Established near Adelaide in 1891 the Kaurna people referred to this area as Piradli, which means ‘baldness’.

By 1929 Belair National Park boasted 42 tennis courts, several pavilions, lush ovals and a well-developed road network all designed to encourage public gatherings after the Great Depression.

In doing so, it’s created an accessible place for families and friends to spend time together.  It's a place where many people spent time making memories and those memories mean that Belair National Park is a place people often wish to leave their ashes.



In 1856 a small German community established the Lutheran Church near Callington on the Bremer River in South Australia.

In 1865 twelve German settler families opened their own school which remained in operation until 1936. In 1890 the new Salem Church was built next to the cemetery that contains more than 150 gravesites.  The church tower in the cemetery is all that remains of Salem.

The living population in Salem is now zero but a few of my clients have nominated it as their final resting place.


Black Point

Located on the Eastern coast of the Yorke Peninsula in South Australia, colonists established a quarantine station here during the Smallpox epidemic of the mid-1880's.

For many years it’s been a popular getaway destination for lots of families, evidenced by all of the simple beach shacks lining the coast. Black Point is a place for endless hours of surfing, fishing, swimming and games of scrabble.

Many of my clients have nominated Black Point as the place to have their ashes scattered and in doing so, provide their family another excuse to get over to beautiful Yorkes.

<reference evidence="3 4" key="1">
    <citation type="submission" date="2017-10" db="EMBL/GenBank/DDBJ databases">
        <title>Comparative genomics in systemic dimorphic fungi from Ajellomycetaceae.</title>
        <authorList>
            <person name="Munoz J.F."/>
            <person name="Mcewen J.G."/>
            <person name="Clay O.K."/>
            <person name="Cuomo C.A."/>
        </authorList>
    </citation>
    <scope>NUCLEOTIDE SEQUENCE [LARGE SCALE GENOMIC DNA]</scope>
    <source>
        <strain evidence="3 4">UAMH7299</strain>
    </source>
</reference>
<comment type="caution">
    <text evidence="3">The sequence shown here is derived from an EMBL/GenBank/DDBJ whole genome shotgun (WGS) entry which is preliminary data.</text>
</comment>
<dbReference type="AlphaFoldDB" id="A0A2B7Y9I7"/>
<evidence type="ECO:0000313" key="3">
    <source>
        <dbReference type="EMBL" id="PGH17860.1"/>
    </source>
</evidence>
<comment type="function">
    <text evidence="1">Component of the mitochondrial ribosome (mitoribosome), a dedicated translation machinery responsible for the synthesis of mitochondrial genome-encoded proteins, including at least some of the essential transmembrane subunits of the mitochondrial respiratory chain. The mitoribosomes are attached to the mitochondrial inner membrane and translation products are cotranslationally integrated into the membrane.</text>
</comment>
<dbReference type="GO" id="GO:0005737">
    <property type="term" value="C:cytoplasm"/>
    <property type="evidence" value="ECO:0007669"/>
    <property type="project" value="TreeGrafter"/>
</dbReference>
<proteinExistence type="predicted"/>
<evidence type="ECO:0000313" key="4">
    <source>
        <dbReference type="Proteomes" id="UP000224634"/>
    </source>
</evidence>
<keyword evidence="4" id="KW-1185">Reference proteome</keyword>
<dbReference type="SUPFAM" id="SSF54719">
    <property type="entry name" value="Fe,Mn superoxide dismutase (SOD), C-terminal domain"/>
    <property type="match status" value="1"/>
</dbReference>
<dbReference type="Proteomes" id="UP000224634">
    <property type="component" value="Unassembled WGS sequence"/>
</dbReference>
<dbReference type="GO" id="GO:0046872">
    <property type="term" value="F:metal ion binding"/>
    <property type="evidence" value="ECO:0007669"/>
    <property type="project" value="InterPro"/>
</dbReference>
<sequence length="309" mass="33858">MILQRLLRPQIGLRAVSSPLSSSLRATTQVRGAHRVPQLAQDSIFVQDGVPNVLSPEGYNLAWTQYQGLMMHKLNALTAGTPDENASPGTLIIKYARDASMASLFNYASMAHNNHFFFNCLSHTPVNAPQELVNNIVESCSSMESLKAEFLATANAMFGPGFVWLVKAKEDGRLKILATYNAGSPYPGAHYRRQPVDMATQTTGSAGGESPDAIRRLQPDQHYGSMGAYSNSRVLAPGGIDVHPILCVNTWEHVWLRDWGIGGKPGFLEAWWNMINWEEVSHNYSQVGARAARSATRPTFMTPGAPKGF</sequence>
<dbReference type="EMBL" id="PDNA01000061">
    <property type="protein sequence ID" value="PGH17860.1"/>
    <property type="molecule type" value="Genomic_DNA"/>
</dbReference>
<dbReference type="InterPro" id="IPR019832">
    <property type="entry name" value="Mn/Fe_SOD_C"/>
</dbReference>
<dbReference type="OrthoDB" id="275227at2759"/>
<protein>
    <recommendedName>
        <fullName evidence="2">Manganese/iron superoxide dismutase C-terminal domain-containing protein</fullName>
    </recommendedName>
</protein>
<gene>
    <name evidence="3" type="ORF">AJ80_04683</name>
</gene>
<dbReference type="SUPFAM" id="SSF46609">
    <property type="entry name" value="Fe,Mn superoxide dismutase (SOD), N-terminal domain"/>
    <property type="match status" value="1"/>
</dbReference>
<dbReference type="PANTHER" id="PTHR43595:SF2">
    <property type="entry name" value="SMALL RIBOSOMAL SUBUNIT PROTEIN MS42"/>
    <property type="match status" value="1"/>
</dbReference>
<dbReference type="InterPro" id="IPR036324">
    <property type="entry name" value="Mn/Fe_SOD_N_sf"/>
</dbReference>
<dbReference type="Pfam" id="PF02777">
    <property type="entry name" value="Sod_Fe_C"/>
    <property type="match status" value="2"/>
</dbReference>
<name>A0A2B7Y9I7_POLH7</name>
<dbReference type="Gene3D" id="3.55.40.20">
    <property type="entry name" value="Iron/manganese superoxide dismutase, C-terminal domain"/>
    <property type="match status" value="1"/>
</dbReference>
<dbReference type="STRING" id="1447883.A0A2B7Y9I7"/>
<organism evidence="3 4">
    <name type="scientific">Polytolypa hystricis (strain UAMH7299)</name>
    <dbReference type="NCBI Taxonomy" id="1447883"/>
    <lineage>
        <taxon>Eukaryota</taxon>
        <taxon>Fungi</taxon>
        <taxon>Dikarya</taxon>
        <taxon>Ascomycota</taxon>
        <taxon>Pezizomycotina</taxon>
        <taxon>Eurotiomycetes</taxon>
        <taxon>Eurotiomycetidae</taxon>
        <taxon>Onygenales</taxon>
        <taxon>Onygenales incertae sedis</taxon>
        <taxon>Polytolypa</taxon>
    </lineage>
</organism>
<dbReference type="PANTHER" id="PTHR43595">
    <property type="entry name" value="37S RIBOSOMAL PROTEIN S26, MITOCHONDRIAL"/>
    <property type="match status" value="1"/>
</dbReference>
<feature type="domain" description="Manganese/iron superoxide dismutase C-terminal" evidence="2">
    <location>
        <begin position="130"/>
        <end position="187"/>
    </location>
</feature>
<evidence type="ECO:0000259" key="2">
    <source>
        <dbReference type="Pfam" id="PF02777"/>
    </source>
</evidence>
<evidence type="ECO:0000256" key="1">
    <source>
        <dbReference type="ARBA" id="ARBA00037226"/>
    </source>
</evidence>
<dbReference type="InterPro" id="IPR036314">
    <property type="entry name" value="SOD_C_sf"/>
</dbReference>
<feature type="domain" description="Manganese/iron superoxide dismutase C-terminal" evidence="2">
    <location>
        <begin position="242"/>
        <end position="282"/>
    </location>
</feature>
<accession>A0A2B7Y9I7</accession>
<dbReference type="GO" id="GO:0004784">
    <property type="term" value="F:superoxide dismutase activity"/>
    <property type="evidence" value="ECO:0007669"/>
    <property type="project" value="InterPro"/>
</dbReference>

Maslin Beach

Despite being an official nude beach since 1975, I believe my clients when they say that it’s the high cliffs overlooking the ocean near Blanche Point at Maslin Beach that makes it attractive for them to have their ashes scattered there.

They're attracted by the vastness of the ocean not the bodies on the sandy beach they assure me!  Though I always hope when the time comes to tip the ashes into the seabound winds none add to the chafing of the sunbathers below.


Kilvrecht Campsite

Maybe you're destined for a final resting place further afield.

Your loved ones arrive at the airport with their passports and airline tickets in one hand and a letter from the funeral director in the other.  They check in their carry-on baggage including the sealed container holding the cremains.

Bound for Scotland.


When they arrive in Scotland you send them into the wilds of Kilrecht Campsite in Black Wood of Rannoch where you have memories of many childhood family trips.

You'll go sometime between July and September.  It's the best weather for tent living.

That’s how two of my clients want their family to say their final goodbyes to them.


It's all about place.

Some people like the idea of going home after their death.  Returning to where they came from is like coming full circle.

Some want to go back to a place that holds dear memories.  More often than not childhood memories; a place they spent time with their family without the distractions of everyday life.

Others want to be buried with the rest of their family’s dead or other loved ones.  A chance to be reunited in some physical sense.  Where tradition, familial pride and belonging are important.  Conveniently creating a one-stop-grieving-spot.

And many like the idea of using the disposal of their ashes as an opportunity for their family to make new memories after their death.

A way of saying goodbye and hello all at the same time.  Like turning the page of a book to another chapter.  A cliffhanger.

Talking about, thinking about and considering your final resting place gives you the power to discover your place.  Your final destination.

A place that is often just as much about life as it is about death.


"To the organised mind, death is the next big adventure" JK Rowling.